As CNBC's senior commodities and personal finance correspondent, Sharon Epperson covers the global energy, metals and commodities markets from the floor of the New York Mercantile Exchange and also reports on personal finance for the network, CNBC.com and other NBC Universal properties.
Epperson is a regular contributor on NBC's "Today" and appears frequently on "NBC Nightly News," MSNBC and NBC affiliates nationwide. She had often reported for Public Television's "Nightly Business Report," which is now produced by CNBC.
Her first book, "The Big Payoff: 8 Steps Couples Can Take to Make the Most of Their Money—and Live Richly Ever After," was a finalist for the Books for a Better Life Awards, honoring works that have "changed the lives of millions." She also was a contributing writer for "The Experts' Guide to Doing Things Faster."
Epperson's personal finance expertise has been featured in numerous publications, including USA Weekend, The Wall Street Journal, The Washington Post, The Boston Globe, Self, Essence, Ebony and Time, where she had covered business, culture, social issues and health as a correspondent prior to joining CNBC.
She is committed to improving financial literacy, particularly in underserved communities. She has been invited to the White House to speak about financial literacy and to moderate a public meeting of the President's Advisory Council on Financial Capability at the U.S. Treasury Department. She also speaks frequently at conferences and events for local and national organizations, colleges and universities about many facets of personal finance.
Epperson has received the Vanguard Award for her distinguished career in business and personal finance reporting from the National Urban League Guild, the All-Star Award from the Association of Women in Communications and the Gracie Allen Award from the American Women in Radio and Television for a series of reports on female CEOs. She also has won awards from the New York Festivals, the New York Association of Black Journalists and the National Association of Black Journalists.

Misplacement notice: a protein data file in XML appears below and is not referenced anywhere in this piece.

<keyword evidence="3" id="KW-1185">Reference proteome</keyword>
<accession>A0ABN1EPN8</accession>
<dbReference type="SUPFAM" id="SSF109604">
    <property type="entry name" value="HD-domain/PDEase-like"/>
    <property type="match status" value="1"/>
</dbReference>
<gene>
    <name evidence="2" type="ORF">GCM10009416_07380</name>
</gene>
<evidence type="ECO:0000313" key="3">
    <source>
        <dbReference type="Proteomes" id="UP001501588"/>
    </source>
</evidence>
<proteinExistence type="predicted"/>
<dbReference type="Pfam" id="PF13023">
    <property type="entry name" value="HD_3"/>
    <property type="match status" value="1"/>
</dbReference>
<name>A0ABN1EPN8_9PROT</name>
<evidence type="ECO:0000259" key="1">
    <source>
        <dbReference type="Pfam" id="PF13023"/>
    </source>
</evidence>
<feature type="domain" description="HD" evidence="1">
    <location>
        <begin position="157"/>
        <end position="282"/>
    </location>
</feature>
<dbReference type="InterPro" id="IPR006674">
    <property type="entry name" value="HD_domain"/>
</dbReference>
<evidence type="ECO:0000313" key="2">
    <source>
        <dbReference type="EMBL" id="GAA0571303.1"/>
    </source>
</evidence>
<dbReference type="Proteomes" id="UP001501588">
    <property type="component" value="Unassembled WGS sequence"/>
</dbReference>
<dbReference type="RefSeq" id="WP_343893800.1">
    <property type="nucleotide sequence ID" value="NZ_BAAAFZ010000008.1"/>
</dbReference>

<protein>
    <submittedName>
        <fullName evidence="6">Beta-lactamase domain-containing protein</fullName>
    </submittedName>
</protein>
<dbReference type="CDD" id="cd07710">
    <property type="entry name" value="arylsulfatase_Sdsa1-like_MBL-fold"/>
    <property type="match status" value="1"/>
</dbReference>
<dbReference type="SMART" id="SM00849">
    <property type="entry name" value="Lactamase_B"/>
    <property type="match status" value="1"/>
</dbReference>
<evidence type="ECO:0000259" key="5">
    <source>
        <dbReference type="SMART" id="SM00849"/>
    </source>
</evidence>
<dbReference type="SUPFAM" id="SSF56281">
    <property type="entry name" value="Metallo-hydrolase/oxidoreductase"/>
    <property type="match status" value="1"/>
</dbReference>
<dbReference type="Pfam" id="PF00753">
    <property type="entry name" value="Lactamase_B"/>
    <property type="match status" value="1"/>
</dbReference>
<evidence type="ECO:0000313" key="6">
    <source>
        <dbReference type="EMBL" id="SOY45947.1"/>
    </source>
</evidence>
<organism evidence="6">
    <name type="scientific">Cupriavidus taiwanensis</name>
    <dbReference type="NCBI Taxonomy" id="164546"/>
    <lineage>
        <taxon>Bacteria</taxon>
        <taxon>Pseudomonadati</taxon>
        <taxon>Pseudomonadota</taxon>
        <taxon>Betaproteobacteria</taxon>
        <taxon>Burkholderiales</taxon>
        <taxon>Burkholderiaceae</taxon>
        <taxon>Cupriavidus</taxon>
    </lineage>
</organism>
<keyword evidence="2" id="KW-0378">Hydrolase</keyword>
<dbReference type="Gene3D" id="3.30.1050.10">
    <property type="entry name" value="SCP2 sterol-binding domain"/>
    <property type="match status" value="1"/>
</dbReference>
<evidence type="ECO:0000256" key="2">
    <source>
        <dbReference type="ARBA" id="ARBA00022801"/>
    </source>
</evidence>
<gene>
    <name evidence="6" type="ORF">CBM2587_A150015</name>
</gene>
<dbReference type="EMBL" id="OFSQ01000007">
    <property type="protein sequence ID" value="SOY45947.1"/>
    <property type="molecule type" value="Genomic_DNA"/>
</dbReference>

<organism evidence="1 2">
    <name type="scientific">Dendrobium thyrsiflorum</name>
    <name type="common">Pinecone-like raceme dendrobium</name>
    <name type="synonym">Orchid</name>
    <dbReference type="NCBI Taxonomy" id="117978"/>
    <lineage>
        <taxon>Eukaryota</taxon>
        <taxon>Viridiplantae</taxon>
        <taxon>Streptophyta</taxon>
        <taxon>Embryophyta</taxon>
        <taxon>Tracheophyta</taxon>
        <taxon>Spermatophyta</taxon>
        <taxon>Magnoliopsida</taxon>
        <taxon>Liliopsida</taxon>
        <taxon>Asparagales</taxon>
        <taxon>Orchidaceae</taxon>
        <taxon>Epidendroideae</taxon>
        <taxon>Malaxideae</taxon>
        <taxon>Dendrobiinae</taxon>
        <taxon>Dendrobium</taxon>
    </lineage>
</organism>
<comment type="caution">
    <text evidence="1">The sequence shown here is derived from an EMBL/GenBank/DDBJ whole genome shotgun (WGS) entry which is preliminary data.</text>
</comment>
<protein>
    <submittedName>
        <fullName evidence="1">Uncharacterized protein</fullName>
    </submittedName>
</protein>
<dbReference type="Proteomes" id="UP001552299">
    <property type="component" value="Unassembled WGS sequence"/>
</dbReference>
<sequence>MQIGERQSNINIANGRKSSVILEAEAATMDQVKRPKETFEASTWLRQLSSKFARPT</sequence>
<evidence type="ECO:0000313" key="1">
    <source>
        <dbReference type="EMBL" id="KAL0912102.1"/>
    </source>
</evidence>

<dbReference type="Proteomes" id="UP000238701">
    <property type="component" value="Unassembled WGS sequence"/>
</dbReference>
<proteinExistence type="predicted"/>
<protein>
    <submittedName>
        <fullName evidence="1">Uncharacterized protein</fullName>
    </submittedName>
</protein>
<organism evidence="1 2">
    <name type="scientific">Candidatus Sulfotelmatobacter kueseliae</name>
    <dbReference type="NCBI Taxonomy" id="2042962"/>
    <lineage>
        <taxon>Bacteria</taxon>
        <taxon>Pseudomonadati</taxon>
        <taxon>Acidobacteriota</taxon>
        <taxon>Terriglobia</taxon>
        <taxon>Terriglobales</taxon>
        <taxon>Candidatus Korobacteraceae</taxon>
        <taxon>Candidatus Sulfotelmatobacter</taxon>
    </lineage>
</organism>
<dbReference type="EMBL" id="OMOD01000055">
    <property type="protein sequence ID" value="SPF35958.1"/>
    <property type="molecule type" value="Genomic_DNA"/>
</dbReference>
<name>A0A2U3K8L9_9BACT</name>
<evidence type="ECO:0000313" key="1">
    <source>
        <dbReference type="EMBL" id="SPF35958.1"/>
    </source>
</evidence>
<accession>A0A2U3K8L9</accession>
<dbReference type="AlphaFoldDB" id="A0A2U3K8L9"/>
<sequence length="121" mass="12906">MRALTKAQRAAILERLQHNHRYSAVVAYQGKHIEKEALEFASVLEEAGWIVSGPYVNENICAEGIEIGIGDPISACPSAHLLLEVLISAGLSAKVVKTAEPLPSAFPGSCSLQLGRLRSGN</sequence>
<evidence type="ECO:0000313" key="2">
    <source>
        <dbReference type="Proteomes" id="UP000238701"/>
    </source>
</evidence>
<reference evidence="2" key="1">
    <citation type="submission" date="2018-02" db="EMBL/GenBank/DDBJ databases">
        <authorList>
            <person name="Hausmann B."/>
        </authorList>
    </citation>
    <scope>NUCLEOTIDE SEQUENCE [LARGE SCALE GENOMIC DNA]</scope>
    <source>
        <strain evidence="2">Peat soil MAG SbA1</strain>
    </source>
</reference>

An adjunct professor at Columbia University's School of International Public Affairs for more than a decade, Epperson enjoys teaching the importance of budgeting and building long-term savings as part of her course on professional development for graduate students interested in media careers.
Epperson received her bachelor's in sociology and government from Harvard University, and a master's of international affairs degree from Columbia University. A Pittsburgh native, Epperson lives with her husband and two children in Westchester County, N.Y.
Follow Sharon Epperson on Twitter @sharon_epperson.
Merrill Lynch sector strategist Brian Belski's comments may have overshadowed Bernanke's testimony in some traders' minds. In a research note this morning, he called for a possible end to the commodities cycle (stocks, not futures) after such a strong first half of the year.
Exxon Mobil, British Petroleum, Royal Dutch Shell and Total are reportedly near a deal with the Iraqi Oil Ministry that will grant the oil giants "no-bid" contracts for access to the country’s oil fields. This will mark the first time these firms have had commercial access to Iraq since the U.S. invasion in 2003.
Even if Congress agrees to lift the moratorium on offshore drilling (a long-shot, for sure), getting that oil into the market will take years. Addison Armstrong, Tradition Energy's director of energy research, estimates it will take 10 years -- at a minimum -- to get 1 million barrels/day of oil moving from fields in the Arctic National Wildlife Refuge.
MF Global energy analyst Ed Meir says today's action may confirm whether yesterday was really the intraday reversal that will take prices lower from here. We're expecting more volatility today with the expiration of July crude options.
All day we've been talking about the dollar as the key driver in the direction of oil prices today. As the greenback rebounded against the euro and oil fell over $4 at the lows of the session. But in the last hour and a half of trading, with the dollar still higher, oil erased most of its losses and looks poised to settle basically unchanged.
Sure, some analysts are skeptical about the relationship between oil and the dollar. The conventional wisdom, though, is that the weaker dollar has encouraged investors to buy dollar-denominated commodities to hedge inflation and has contributed in some part to rising oil prices.
According to what's billed as an "Exclusive" on the Jerusalem-based English-language website, DEBKA, the Bush Administration is "closer than ever before to ordering a limited missile air bombardment" on some Iranian Revolutionary Guard installations.